The cost in stores of a litre of the white stuff has risen steadily from 42.7p in 2001 to an average this year of 56.3p. Over the same period, the "farmgate price" (the money farmers take) has fallen from 18.5p to 18.1p, dipping to a low in 2002 (which coincides with the period of alleged price fixing) of 15.3p.

But relative-value calculators suggest that the price of milk has in fact come down since 1980, when a pint cost 17p (the equivalent to 50p in 2006). On the other hand, the current price is more than double the average cost of milk between 1914 to 1970, when a litre would have set you back the equivalent of about 20p in today's money. (A pint of double cream has risen almost a quarter to £1.12 in the past year alone.)

The China effect

It used to be said that when America sneezed, the world caught a cold. In today's global economy, a lot of us are more worried about the health and wealth of China, where surging demand among the booming middle class has been blamed for putting up prices of everything from bicycles to garden fences. Milk is the latest commodity to feel the China effect. Germans have branded the Chinese "milk snatchers" for importing so much of the stuff that prices in Germany are expected to soar by 50 per cent. Traditionally thought to be lactose intolerant, the Chinese have developed a taste for dairy products in recent years. UN statistics show that China's consumption of milk has rocketed from 26 kilocalories per person per day in 2002 to 43 in 2005. The "dairification" of the people's republic owes a lot to a statement made last year by Chinese Premier Wen Jiabao. "I have a dream," he said, "to provide every Chinese, especially children, sufficient milk each day." For Britain's dairy farmers, the long-term effect ought to be healthy. Consumers might see it differently.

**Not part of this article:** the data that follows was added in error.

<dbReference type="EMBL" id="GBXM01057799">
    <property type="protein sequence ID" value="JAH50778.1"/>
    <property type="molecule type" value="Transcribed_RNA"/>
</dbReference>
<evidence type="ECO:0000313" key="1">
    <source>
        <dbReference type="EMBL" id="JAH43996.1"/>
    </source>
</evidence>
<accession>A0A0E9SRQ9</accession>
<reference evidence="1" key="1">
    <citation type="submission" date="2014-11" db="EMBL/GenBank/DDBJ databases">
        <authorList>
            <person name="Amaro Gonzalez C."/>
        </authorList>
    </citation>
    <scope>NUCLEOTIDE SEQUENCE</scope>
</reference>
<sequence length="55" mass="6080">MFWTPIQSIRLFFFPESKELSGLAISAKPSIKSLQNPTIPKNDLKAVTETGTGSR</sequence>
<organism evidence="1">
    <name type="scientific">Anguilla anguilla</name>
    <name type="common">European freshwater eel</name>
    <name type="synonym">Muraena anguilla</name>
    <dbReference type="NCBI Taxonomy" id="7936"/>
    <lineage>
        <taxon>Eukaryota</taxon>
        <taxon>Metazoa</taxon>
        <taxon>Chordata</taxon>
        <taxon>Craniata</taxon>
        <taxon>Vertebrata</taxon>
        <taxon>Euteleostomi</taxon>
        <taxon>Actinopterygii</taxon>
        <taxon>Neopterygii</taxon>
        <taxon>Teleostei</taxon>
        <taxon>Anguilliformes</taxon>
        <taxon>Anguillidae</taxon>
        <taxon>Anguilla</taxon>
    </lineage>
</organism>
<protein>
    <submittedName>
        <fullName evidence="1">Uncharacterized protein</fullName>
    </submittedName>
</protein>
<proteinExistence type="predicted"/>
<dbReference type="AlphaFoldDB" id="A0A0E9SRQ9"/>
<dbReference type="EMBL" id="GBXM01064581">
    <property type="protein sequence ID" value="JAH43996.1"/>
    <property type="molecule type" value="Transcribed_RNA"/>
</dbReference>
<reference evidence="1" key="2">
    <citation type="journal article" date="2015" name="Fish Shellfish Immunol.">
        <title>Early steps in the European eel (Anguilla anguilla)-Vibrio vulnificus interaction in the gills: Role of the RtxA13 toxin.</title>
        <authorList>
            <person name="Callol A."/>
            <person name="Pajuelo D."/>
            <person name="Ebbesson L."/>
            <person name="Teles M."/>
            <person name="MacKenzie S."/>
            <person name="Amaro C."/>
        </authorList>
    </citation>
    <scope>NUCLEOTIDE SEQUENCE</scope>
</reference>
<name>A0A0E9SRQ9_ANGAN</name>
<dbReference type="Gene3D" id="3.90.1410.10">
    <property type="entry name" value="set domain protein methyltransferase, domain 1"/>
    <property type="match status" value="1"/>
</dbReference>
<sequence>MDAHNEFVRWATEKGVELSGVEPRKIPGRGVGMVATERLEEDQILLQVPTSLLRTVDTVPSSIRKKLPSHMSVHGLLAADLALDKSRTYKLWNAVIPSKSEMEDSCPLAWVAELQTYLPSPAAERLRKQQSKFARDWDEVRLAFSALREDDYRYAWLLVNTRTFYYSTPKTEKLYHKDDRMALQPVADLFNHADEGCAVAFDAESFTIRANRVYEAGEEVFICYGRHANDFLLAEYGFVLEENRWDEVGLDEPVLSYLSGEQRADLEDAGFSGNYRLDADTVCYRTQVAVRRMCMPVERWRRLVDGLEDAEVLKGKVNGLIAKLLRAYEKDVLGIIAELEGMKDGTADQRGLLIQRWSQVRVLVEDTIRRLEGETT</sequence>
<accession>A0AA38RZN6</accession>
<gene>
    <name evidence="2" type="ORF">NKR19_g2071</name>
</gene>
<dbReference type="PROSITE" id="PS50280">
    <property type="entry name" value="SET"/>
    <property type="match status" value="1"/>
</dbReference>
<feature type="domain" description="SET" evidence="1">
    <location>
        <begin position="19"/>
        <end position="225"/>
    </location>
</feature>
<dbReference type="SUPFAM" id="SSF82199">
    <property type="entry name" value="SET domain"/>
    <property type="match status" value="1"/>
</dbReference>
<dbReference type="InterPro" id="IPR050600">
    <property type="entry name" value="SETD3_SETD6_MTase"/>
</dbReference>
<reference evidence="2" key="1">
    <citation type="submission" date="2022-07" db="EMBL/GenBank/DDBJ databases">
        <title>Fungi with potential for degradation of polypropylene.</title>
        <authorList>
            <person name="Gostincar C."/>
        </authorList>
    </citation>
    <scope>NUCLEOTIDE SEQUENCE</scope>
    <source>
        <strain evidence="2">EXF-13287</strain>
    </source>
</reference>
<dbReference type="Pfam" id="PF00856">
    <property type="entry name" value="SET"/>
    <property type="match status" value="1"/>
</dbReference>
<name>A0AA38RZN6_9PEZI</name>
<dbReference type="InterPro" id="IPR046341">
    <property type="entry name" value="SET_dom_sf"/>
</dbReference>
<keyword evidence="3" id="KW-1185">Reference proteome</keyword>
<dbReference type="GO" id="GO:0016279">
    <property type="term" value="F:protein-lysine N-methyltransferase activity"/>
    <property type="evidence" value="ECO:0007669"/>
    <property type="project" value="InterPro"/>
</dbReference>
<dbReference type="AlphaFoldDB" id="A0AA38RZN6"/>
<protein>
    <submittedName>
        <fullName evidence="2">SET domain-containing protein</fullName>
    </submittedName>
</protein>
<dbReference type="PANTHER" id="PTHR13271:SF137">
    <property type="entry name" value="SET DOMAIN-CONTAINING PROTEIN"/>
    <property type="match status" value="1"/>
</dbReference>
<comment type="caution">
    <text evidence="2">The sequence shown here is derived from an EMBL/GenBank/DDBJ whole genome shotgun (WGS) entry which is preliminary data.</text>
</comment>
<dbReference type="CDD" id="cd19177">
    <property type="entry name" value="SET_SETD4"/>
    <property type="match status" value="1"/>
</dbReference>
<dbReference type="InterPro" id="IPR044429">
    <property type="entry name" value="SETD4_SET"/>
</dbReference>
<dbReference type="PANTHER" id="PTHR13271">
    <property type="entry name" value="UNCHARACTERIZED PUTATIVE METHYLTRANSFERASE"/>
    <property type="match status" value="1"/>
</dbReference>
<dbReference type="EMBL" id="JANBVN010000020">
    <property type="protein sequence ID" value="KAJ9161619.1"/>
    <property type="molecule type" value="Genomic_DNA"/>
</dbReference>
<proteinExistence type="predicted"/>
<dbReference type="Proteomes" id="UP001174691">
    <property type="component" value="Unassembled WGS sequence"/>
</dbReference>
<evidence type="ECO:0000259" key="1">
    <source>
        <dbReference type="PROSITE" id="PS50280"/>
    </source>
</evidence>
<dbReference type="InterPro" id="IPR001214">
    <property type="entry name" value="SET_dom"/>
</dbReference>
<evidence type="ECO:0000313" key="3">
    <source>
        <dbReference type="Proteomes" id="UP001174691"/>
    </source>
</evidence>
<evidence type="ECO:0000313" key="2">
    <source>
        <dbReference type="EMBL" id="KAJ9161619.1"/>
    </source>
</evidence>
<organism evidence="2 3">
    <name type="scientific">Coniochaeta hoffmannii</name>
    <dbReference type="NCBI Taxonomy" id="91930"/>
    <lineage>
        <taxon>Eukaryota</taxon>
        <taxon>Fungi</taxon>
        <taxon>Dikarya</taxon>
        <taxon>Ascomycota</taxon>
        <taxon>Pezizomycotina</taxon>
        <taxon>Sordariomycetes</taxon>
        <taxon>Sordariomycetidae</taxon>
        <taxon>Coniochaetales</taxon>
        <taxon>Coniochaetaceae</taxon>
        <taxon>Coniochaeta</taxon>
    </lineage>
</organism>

School milk

The Chinese milk programme recalls post-war Britain, when milk was provided by the state, at great expense, to all school children. That ended in 1971, when Education secretary Margaret Thatcher caused outrage by cancelling milks supplies children aged over seven. Harold Wilson's Labour government had stopped free milk for secondary school pupils in 1968.

Where does it come from?